U.S. stocks were set for a higher open on Monday as merger activity and solid earnings, including Exxon Mobil, overshadowed concerns about the possible spread of unrest in Egypt to other parts of the Middle East.

Alpha Natural Resources said on Saturday it agreed to a $7.1 billion deal to buy Massey Energy Co, which would create the second largest U.S. coal miner by market value.

Massey shares jumped 11.2 percent in premarket trading to $63.65 while Alpha Natural slid 6.7 percent to $53.99.

Exxon Mobil Corp climbed 1 percent to $79.94 after the world's largest publicly traded oil company reported a higher-than-expected 53 percent increase in quarterly profit.

The merger and earnings action overshadowed fears of political unrest spreading to oil-producing Middle Eastern countries, driving up crude prices and threatening global growth prospects.

Protests to end the 30-year rule of President Hosni Mubarak continued, heightening risk aversion for European investors already concerned by their region's sovereign debt crisis and inflation.

(Egypt) is definitely not cleared up, but what is clear in the mind of the market is that there is an intelligent alternative to the current state of affairs, said Peter Kenny, managing director at Knight Equity Markets in Jersey City, New Jersey.

In the meantime, earnings have been quite good, guidance has largely been quite positive and macro trends remain, at the very minimum, modestly positive.

S&P 500 futures rose 5.9 points and were above fair value, a formula that evaluates pricing by taking into account interest rates, dividends and time to expiration on the contract. Dow Jones industrial average futures rose 33 points and Nasdaq 100 futures rose 7.25 points.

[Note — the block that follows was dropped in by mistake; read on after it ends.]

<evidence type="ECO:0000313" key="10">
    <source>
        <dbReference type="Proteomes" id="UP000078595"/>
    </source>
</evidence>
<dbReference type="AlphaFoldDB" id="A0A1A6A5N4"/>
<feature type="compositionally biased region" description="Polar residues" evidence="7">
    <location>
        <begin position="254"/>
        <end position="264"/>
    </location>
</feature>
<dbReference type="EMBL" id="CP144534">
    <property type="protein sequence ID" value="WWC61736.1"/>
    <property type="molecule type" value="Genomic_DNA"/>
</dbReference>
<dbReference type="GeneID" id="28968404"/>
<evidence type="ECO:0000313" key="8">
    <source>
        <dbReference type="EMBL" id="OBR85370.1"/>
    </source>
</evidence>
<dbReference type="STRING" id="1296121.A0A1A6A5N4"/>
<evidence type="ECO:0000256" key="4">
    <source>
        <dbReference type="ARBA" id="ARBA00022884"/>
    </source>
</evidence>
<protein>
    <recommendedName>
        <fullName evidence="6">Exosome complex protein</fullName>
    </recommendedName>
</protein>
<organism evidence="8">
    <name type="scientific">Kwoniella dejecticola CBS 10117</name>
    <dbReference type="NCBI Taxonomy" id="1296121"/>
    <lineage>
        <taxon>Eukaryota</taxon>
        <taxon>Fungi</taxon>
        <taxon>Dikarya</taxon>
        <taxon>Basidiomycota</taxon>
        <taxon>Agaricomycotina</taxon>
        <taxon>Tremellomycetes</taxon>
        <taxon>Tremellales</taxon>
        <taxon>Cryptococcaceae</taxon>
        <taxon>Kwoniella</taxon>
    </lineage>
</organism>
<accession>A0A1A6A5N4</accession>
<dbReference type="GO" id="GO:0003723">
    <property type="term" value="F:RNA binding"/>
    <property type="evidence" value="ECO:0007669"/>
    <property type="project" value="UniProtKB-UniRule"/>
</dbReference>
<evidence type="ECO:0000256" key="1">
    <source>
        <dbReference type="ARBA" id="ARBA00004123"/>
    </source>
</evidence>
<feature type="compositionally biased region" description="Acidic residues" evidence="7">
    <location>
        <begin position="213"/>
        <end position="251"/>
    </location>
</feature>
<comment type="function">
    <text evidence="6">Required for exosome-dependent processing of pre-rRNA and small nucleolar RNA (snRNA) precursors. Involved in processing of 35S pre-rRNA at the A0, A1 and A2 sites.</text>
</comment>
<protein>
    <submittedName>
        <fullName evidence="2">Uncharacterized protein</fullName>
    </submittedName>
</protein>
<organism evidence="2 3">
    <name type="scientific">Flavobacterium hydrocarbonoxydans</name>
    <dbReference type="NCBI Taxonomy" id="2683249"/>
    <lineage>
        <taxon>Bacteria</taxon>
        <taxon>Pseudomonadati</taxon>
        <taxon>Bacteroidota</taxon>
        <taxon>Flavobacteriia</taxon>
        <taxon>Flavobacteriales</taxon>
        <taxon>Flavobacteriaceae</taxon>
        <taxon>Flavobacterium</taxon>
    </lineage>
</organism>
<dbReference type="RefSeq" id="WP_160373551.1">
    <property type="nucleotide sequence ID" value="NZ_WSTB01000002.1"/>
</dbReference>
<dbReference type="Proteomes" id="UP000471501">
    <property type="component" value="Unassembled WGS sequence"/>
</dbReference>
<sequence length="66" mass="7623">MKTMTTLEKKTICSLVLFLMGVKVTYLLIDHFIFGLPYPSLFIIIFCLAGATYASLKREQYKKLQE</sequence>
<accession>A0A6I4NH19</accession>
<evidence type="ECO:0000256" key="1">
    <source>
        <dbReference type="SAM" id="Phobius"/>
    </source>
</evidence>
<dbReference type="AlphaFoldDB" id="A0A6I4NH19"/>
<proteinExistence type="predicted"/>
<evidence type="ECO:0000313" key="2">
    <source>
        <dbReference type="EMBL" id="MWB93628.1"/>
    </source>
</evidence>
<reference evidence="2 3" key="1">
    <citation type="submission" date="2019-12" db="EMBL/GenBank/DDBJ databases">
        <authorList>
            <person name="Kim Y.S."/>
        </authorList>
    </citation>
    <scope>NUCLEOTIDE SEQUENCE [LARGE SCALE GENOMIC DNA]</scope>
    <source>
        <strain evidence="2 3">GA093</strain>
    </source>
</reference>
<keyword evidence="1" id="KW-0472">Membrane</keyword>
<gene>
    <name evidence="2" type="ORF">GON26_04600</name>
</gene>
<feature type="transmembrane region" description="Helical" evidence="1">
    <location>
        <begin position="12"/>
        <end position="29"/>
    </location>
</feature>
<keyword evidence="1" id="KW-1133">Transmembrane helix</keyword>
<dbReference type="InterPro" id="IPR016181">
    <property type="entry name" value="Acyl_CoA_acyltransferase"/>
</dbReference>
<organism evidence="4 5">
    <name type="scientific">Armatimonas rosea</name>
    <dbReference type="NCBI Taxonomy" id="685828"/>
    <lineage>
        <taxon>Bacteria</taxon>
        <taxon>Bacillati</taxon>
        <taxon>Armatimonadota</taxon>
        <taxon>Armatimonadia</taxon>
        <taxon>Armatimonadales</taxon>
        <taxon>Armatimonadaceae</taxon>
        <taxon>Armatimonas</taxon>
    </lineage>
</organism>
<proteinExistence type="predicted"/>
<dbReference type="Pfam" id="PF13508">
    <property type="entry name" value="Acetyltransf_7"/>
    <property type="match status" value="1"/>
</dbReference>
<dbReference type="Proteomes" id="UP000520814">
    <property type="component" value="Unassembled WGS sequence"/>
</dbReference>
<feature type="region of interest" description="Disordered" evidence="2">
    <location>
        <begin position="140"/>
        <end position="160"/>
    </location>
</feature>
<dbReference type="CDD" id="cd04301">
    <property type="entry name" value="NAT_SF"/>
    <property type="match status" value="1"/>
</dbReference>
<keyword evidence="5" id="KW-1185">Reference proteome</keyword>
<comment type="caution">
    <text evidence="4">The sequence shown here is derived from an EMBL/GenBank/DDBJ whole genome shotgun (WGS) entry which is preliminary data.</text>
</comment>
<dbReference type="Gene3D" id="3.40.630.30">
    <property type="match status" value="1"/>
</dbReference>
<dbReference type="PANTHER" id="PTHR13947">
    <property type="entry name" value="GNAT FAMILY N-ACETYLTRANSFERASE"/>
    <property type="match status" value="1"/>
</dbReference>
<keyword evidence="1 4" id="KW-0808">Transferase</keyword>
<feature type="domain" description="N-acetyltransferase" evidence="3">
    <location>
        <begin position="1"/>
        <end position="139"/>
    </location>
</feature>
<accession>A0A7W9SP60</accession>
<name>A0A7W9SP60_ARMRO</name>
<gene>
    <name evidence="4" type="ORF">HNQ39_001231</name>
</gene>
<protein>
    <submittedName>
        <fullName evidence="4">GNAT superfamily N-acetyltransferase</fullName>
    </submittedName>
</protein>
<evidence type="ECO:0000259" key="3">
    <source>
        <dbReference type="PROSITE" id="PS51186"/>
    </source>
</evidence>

Further supporting the gains in stock futures was Commerce Department data that showed U.S. consumer spending rose more than expected in December to post a sixth straight month of gains.

Economic data still on tap for Monday includes the Chicago PMI for January, due out at 9:45 a.m..

In other M&A action, CNOOC Ltd will pay $1.3 billion in its second shale deal with America's Chesapeake Energy Corp, the latest move by China's top offshore oil producer in its aggressive drive for overseas acquisitions.

Chesapeake advanced 1.2 percent to $27.67 before the open.

Warehouse and distribution center owner AMB Property Corp and rival ProLogis said they would merge, one of the biggest real estate deals since the financial crisis.

ProLogis gained 2.2 percent to $15.55 and AMB added 3 percent to $33.90 in premarket trade.

(Reporting by Chuck Mikolajczak; Editing by Kenneth Barry)